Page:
There is an implicit – but by no means explicit – recognition of this principle in Heidegger’s thinking itself. For he speaks of Dasein also as that entity ‘distinguished by the fact that, in its very Being, that Being is an issue for it’ which ‘means further that there is some way in which Dasein understands itself in its Being…’, and in which its Being is essentially constituted by this very ‘understanding’.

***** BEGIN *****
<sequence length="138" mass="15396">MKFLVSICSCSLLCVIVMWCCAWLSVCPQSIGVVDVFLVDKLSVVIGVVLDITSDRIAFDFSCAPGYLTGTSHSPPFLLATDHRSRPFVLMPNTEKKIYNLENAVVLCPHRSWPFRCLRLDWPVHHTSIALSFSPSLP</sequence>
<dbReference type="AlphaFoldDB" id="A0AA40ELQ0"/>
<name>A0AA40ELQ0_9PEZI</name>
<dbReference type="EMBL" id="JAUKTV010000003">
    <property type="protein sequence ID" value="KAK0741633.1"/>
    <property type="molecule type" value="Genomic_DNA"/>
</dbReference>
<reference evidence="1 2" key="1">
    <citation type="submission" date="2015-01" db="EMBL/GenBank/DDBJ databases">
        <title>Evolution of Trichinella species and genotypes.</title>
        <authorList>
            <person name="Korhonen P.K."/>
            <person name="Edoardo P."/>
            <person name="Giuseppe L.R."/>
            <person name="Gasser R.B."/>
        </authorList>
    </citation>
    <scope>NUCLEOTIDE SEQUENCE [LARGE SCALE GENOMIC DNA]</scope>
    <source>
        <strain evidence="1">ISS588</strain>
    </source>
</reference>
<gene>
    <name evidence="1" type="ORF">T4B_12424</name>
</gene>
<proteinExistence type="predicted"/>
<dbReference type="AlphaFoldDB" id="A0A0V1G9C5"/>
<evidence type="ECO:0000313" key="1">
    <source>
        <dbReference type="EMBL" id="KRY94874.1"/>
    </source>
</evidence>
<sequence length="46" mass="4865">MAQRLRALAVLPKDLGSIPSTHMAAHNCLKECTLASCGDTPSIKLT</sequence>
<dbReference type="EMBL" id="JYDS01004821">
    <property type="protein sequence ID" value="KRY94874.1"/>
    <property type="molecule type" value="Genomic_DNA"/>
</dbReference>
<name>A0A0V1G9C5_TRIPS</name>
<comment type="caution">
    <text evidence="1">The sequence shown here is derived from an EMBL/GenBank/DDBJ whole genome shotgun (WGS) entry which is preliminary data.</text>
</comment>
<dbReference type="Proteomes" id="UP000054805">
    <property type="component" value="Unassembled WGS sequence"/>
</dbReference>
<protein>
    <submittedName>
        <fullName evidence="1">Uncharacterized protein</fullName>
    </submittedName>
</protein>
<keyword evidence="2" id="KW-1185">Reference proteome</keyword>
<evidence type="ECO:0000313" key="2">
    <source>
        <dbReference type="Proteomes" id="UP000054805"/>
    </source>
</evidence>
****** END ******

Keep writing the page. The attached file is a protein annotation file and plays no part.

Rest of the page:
In terms of The Awareness Principle, this account of Dasein can be reformulated as follows: the foundation of human ‘existing’ or ‘being’ is an awareness of existing and an awareness of being. For even to speak of Dasein as that being for whom its Being is a ‘issue’ or ‘question’ implies an awareness of that issue or question. The Awareness Principle (in contrast to what might be termed ‘The Being Principle’) is the recognition that we know that we are only through a primordial awareness of being or Seinsgewahren. In this sense, we only truly are through and by virtue of that primordial awareness. From the perspective of The Awareness Principle or Gewahrensprinzip, our very existence or Dasein is therefore essentially a being aware or Gewahrsein. Conversely, all dimensions, limitations, capacities and confinements of existence are essentially dimensions, limitation or confinements of awareness as such – for example its dimensions of spatiality and temporarily, its capacity to word and world itself, and – last but not least, to individualise itself in the form of beings and to body forth its own potentials through them.